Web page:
Mitt Romney may not have lost any delegates in Colorado, Minnesota, and Missouri yesterday, but the breadth of his defeats raises serious questions about his viability as a general election candidate.
Yes, Romney spent no money on television ads in any of the states. Yes, Romney ignored Minnesota and Missouri completely, campaigning only lightly in Colorado. And yes, the vaunted Romney organization did not try to get voters to the polls in these states the same way they did for state contests that actually matter. But the results speak for themselves: the hard core conservative voters that did turn out to the polls don’t like Romney.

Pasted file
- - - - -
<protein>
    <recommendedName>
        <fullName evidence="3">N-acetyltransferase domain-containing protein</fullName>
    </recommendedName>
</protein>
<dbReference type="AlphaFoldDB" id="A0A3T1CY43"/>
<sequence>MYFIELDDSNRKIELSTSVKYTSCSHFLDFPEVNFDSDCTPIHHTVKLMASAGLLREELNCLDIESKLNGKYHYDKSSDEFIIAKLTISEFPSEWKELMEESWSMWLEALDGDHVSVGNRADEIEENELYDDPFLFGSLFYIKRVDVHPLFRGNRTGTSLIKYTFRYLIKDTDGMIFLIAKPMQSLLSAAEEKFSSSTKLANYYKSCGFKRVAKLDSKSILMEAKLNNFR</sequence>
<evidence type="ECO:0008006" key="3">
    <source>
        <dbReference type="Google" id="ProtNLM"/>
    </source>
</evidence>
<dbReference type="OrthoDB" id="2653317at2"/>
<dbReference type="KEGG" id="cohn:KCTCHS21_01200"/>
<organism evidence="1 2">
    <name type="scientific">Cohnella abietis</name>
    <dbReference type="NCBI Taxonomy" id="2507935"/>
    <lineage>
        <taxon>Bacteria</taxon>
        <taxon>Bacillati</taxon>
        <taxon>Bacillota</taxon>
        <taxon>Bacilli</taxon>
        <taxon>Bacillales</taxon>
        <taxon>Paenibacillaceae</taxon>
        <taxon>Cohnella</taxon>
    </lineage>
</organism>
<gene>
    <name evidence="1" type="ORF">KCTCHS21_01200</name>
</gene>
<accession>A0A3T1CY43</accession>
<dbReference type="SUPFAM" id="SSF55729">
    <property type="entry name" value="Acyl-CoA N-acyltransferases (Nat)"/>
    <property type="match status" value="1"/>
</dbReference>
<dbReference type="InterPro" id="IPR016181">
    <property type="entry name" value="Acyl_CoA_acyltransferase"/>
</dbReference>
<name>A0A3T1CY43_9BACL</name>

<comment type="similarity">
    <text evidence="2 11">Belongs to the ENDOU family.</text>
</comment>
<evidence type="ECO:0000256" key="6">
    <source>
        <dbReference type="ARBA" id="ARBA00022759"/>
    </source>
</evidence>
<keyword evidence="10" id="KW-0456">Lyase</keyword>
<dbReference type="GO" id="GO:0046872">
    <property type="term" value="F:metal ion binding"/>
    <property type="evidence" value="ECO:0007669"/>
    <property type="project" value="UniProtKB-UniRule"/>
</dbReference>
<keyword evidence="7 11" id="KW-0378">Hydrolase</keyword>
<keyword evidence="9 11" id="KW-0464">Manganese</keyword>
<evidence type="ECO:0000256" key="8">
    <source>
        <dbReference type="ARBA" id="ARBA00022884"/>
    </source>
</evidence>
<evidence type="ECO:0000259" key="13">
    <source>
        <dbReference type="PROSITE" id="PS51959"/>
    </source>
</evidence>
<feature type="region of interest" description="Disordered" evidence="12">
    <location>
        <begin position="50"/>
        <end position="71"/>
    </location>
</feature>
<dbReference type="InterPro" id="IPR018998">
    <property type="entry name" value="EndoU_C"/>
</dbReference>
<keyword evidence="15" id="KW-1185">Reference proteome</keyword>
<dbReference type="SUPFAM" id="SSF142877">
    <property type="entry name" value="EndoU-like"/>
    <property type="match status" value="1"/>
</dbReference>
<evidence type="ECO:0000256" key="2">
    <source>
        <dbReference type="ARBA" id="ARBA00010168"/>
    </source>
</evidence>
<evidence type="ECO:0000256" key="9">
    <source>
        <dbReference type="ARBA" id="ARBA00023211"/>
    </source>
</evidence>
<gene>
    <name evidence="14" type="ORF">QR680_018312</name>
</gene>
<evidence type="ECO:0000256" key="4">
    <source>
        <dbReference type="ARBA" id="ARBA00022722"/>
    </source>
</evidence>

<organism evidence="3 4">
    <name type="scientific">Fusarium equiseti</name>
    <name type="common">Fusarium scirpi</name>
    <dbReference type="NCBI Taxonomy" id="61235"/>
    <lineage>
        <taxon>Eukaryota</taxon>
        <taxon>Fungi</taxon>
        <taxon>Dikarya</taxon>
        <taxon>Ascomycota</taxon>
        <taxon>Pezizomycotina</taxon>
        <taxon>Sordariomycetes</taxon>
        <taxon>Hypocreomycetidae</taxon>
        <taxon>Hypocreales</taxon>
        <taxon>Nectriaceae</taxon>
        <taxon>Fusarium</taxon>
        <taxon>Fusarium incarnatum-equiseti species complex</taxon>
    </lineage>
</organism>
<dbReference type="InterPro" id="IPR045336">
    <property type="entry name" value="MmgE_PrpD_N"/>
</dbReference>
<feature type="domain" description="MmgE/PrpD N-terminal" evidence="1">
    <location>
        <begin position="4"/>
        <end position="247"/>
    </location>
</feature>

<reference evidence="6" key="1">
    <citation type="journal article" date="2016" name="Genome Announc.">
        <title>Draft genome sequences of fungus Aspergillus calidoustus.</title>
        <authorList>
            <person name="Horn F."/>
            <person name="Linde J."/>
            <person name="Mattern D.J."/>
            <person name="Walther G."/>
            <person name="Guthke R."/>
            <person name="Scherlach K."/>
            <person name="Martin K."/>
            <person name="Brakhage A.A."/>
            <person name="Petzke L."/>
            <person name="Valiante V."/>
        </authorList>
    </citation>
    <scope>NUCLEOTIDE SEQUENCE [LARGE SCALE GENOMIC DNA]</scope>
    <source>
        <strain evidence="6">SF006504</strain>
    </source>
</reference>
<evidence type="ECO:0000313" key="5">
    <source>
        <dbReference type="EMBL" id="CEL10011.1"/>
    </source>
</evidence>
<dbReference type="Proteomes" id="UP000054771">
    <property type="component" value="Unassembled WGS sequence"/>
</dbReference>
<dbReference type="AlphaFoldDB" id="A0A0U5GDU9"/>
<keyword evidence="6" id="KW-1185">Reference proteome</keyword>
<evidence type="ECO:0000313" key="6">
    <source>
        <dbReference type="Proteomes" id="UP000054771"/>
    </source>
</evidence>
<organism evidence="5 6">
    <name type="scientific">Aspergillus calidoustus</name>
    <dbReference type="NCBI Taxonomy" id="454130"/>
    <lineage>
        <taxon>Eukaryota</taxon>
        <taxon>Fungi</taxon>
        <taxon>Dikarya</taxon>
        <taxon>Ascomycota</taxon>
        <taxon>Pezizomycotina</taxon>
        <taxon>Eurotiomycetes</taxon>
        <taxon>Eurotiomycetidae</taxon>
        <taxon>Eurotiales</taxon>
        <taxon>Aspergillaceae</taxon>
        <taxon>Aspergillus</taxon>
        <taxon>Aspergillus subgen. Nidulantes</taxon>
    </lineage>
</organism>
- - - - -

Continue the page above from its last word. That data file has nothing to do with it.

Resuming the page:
In Missouri, Romney lost by 30 points and did not win a single county. In Minnesota, Romney finished third behind Ron Paul and did not win a single county. And inColorado Romney kept his loss within five points, but finished 35-points behind his 60 percent 2008 total.
When the Romney campaign does compete, when money is invested in television ads and a get-out-the-vote operation, Romney usually wins. But without these institutional advantages, Romney is just a much weaker candidate. And he will not have these advantageous in the general election. The desire for a new candidate from a brokered convention just went up.